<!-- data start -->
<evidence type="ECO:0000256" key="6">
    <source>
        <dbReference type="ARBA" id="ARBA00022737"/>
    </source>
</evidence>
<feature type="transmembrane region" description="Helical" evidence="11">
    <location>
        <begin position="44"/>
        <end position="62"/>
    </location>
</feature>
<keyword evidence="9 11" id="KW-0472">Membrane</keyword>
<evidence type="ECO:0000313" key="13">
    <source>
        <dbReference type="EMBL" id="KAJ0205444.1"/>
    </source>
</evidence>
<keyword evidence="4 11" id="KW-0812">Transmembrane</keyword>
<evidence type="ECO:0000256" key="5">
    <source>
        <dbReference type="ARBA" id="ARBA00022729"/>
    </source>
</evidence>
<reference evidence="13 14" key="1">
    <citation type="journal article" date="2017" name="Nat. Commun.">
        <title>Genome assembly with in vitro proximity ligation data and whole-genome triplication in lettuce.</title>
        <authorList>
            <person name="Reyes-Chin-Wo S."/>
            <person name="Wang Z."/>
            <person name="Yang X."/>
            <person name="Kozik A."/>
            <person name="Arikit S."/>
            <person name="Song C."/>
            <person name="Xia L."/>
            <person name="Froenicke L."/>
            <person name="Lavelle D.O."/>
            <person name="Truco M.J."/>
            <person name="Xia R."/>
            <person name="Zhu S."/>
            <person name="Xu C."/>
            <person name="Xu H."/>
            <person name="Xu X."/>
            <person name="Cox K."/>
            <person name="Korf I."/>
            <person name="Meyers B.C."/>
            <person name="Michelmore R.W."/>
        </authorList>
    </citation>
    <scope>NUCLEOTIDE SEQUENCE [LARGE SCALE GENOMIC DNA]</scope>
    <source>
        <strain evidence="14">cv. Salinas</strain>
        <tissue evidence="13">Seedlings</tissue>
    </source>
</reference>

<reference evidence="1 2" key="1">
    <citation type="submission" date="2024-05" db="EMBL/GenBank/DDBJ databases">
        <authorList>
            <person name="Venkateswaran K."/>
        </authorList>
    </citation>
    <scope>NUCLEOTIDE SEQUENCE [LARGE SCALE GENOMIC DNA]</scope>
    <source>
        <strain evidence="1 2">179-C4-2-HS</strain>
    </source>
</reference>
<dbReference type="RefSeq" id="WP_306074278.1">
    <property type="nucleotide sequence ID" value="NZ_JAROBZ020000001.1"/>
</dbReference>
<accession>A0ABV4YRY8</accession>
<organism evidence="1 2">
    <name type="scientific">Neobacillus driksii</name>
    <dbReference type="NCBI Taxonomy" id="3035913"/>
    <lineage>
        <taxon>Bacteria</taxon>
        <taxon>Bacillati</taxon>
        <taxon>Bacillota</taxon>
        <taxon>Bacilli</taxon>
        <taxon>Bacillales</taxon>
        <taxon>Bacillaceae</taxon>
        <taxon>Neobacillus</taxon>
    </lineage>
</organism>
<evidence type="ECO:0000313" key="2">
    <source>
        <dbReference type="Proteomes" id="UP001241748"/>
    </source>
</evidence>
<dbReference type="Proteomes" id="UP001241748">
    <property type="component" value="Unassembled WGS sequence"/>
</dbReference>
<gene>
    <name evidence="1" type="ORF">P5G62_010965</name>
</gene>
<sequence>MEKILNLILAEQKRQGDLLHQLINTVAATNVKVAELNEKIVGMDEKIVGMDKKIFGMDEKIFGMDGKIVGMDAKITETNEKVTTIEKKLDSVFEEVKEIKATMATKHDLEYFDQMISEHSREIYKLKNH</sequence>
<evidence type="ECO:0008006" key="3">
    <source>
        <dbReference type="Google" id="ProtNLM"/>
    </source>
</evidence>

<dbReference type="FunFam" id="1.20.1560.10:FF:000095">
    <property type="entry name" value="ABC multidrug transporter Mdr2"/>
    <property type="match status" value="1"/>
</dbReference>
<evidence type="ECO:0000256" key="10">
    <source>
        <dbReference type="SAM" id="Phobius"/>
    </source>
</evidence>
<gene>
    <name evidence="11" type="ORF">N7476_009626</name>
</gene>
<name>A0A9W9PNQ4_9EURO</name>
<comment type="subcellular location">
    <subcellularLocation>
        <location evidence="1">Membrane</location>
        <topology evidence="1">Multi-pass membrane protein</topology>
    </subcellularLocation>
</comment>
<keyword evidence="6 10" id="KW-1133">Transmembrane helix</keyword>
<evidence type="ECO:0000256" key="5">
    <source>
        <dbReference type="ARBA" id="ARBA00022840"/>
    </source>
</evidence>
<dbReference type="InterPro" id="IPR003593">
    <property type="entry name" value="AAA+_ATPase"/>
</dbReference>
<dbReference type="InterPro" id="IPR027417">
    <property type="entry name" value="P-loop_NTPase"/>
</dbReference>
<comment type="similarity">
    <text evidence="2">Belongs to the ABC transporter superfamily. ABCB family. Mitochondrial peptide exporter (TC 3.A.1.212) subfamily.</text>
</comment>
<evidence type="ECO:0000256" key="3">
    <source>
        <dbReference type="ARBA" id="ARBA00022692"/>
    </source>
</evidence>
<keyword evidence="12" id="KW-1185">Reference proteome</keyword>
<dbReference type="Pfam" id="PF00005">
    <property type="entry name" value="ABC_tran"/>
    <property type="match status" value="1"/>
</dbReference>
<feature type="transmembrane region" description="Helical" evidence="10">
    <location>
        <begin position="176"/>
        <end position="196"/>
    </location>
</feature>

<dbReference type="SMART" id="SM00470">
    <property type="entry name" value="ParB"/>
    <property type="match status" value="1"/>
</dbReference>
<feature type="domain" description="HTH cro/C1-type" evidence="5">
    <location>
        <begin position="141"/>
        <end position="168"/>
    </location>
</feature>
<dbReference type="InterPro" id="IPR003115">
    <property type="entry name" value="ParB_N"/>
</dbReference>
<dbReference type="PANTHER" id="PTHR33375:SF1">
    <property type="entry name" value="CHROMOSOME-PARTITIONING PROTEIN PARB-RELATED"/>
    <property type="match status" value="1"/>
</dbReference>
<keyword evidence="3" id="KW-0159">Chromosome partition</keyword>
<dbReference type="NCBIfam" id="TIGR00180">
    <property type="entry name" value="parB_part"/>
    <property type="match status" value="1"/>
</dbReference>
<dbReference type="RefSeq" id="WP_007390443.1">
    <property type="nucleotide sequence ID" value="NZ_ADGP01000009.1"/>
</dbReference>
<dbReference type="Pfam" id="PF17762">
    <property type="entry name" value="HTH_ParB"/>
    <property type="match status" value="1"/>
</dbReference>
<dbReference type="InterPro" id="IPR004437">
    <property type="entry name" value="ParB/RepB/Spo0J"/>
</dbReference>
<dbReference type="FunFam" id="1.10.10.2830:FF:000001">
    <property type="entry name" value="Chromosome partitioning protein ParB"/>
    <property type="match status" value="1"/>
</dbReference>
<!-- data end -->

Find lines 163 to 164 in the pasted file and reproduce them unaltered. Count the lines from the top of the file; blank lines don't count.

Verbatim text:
<dbReference type="PANTHER" id="PTHR33375:SF1">
    <property type="entry name" value="CHROMOSOME-PARTITIONING PROTEIN PARB-RELATED"/>